And we have the video to prove it!
Remember when I said that cooking is less of a recipe and more of a process? That it's more than just a list of ingredients? True that. And, at the same time, not so much. I will elaborate in a minute. Bear with me.
So, like I said, I made the white chili. I was very meticulous about the process. I stepped through things one bit at a time, and did everything just right. And, honestly, I think it was the best chili I'd ever made.
Mine won the "Best 'puts-hair-on-your-chest' Chili". I'm not sure what that means, but I'll take the prize, anyway!
I pretty much followed the ingredients from the other time that I did the white chili, with a few exceptions.
Dutch Oven White Chili
12" dutch oven
16-20 coals below
- 1 lb dry black eyed peas
- 1 lb bacon
- 1 large onion
- 2 cloves garlic
- 1 lb ground turkey
- 1-2 cups chicken stock
- 4 cups water
- 2 sweet peppers, diced (I like to use different colors, like yellow, orange, and red)
- 1/2 to 1 jalapeňo, diced, with seeds
- Salt and pepper to taste
- 4-5 green onion, chopped
- fresh cilantro, chopped
- More salt and pepper, if needed
- Juice of 1-2 limes, to taste
- ~1/4 cup corn masa
In the afternoon, when it was time to start cooking, I fired up some coals and put the dutch oven on. The first step was to cook up the bacon. I cut it into one inch chunks and dropped it all in. It took a while, but once it was done, it hadn't rendered out that much grease, not like normal. So, I just added the sliced onions and the minced garlic to sautee.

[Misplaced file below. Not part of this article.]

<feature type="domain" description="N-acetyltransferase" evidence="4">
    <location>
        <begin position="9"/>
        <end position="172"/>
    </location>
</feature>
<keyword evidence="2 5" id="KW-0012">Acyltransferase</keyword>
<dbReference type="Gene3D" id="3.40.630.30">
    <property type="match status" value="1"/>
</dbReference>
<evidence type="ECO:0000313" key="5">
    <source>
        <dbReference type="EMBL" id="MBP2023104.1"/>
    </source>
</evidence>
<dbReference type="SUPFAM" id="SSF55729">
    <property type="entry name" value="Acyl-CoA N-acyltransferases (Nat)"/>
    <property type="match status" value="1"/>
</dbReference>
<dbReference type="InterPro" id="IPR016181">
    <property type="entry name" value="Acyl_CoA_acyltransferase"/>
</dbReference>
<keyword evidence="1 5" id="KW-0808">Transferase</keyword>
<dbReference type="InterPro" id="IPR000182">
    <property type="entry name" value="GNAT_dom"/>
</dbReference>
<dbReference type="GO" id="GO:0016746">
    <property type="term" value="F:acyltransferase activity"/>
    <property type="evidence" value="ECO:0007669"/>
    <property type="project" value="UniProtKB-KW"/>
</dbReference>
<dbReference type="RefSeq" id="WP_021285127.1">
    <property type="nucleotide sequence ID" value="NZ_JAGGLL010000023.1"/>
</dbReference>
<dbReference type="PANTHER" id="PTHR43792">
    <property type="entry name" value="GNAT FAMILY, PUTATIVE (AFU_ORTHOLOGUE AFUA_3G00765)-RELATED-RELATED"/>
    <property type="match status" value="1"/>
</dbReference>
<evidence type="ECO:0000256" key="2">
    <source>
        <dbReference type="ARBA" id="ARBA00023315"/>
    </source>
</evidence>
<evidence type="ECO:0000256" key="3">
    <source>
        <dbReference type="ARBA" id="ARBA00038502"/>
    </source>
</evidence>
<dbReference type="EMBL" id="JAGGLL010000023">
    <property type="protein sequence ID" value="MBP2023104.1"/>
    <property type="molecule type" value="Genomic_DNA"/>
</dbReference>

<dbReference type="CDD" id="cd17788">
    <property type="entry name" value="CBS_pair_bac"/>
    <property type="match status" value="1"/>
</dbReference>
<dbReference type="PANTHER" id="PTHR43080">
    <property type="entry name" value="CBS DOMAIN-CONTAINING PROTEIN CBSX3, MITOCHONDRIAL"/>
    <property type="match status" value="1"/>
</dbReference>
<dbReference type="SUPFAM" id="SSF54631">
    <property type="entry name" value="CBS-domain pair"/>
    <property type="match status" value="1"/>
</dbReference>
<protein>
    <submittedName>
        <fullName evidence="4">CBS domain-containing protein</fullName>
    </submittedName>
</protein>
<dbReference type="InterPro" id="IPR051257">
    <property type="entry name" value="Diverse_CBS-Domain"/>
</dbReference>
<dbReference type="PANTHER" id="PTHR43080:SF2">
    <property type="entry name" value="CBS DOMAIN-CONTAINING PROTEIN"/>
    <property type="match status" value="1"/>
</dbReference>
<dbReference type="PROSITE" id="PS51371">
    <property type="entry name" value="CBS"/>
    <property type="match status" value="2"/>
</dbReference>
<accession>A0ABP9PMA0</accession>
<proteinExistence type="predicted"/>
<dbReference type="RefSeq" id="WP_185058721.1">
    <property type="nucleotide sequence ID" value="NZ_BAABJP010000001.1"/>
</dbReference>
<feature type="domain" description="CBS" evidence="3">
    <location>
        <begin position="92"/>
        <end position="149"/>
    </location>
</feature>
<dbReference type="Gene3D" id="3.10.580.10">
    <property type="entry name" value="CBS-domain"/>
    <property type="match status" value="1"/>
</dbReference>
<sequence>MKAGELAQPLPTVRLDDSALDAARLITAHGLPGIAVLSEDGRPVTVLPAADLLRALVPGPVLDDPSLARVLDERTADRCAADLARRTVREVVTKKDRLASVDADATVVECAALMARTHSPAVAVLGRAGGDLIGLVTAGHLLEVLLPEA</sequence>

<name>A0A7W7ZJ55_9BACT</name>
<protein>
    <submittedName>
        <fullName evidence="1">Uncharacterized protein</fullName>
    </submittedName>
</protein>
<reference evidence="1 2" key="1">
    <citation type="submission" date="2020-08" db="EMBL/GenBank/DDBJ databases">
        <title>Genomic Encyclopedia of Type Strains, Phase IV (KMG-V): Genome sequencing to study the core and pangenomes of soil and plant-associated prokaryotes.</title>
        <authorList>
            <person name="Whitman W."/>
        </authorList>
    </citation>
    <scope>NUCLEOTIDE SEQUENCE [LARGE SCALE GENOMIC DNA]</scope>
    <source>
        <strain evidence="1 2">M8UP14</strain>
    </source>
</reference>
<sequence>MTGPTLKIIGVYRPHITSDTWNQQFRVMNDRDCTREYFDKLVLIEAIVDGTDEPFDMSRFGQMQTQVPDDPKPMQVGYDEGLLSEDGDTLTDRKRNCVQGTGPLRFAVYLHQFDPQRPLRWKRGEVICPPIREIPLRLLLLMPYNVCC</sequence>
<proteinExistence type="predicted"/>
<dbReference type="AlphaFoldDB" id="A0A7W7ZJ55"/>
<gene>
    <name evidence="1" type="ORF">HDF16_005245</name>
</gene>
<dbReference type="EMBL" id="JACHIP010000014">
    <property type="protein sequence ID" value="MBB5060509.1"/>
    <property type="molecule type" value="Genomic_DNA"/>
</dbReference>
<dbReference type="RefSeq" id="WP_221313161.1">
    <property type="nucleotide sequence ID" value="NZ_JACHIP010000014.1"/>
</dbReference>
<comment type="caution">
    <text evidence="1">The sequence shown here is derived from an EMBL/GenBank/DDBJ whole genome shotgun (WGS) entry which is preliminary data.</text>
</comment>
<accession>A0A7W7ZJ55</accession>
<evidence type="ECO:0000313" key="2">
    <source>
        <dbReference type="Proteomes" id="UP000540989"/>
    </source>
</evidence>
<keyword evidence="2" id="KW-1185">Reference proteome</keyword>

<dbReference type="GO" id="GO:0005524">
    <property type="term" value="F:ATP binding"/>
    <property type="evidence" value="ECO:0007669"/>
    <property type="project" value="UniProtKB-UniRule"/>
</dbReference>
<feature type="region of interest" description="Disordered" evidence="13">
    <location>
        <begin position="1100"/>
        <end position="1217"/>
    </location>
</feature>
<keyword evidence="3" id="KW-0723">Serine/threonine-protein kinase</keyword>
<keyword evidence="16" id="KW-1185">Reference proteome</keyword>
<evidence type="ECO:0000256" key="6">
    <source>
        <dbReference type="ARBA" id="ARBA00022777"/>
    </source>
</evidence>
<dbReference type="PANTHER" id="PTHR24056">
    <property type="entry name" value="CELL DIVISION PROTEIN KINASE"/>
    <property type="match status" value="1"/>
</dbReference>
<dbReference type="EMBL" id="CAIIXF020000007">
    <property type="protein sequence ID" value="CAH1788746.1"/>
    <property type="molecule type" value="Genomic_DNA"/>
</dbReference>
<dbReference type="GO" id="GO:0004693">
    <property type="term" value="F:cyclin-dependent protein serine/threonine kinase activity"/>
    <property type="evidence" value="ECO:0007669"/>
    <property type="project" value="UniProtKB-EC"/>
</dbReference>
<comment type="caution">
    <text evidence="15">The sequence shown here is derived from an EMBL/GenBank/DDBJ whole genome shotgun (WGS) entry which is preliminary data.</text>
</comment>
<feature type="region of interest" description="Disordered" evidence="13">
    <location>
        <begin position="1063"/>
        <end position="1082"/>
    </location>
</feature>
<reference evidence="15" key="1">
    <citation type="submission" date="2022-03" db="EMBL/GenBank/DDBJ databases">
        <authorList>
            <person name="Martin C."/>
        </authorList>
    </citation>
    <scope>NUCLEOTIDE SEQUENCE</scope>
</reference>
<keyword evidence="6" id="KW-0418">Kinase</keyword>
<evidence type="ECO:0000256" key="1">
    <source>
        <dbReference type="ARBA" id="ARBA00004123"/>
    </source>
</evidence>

Once those were good and carmelized, I moved that all to the sides and put the ground turkey in the middle to brown. When that was done, I stirred it all together.
This whole process probably took about 45 minutes, so I had to replenish the coals along the way.
Then, I drained off the murky water the beans had soaked in, and added the stock and the fresh water. I went ahead and measured the water as well, so that it was more accurate. I don't know that it mattered much, but I did.
At that point, I let it cook for quite a while. A couple of hours, really. I kept replenishing the coals, looking more for a steady simmer than a rolling boil. Once the beans were cooked soft, you can pretty much consider your chili "done", but I kept going. Partly because the chili cookoff was still an hour or so away, but also to get more simmering in on the flavors.
A word on the heat: I would recommend putting a half-jalapeno in the chili to start with, and then, after about 10-15 minutes of simmering, checking the taste. If it still needs more heat, then you can add it. That way, you can give it as much oomph as you like.
The final step was the last bits of flavoring and thickening. I like the corn meal is a great thickener in chili. It blends well with the southwest kinda feel of the meal.
One of the great things about chili is that it can be anything. That's one of the things this chili cookoff shows me each year. All these dishes, and they're all so unique and so different, and yet, they're all chili. What is it that makes them all "chili"? Some have meat, some don't. Some have beans, and some don't. Some are hot and some are sweet. Really, what is it that defines "chili"?
The cool thing about that is that you can really do almost anything. There's no reason not to jump in and try it, because you really can't screw it up!
Mark has discovered a love of Dutch Oven Cooking. Mark also has other sites and blogs, including MarkHansenMusic.com and his MoBoy blog.
Mark's Other Blog Posts: "Alleluia" Needs More Work, Hope for 2010,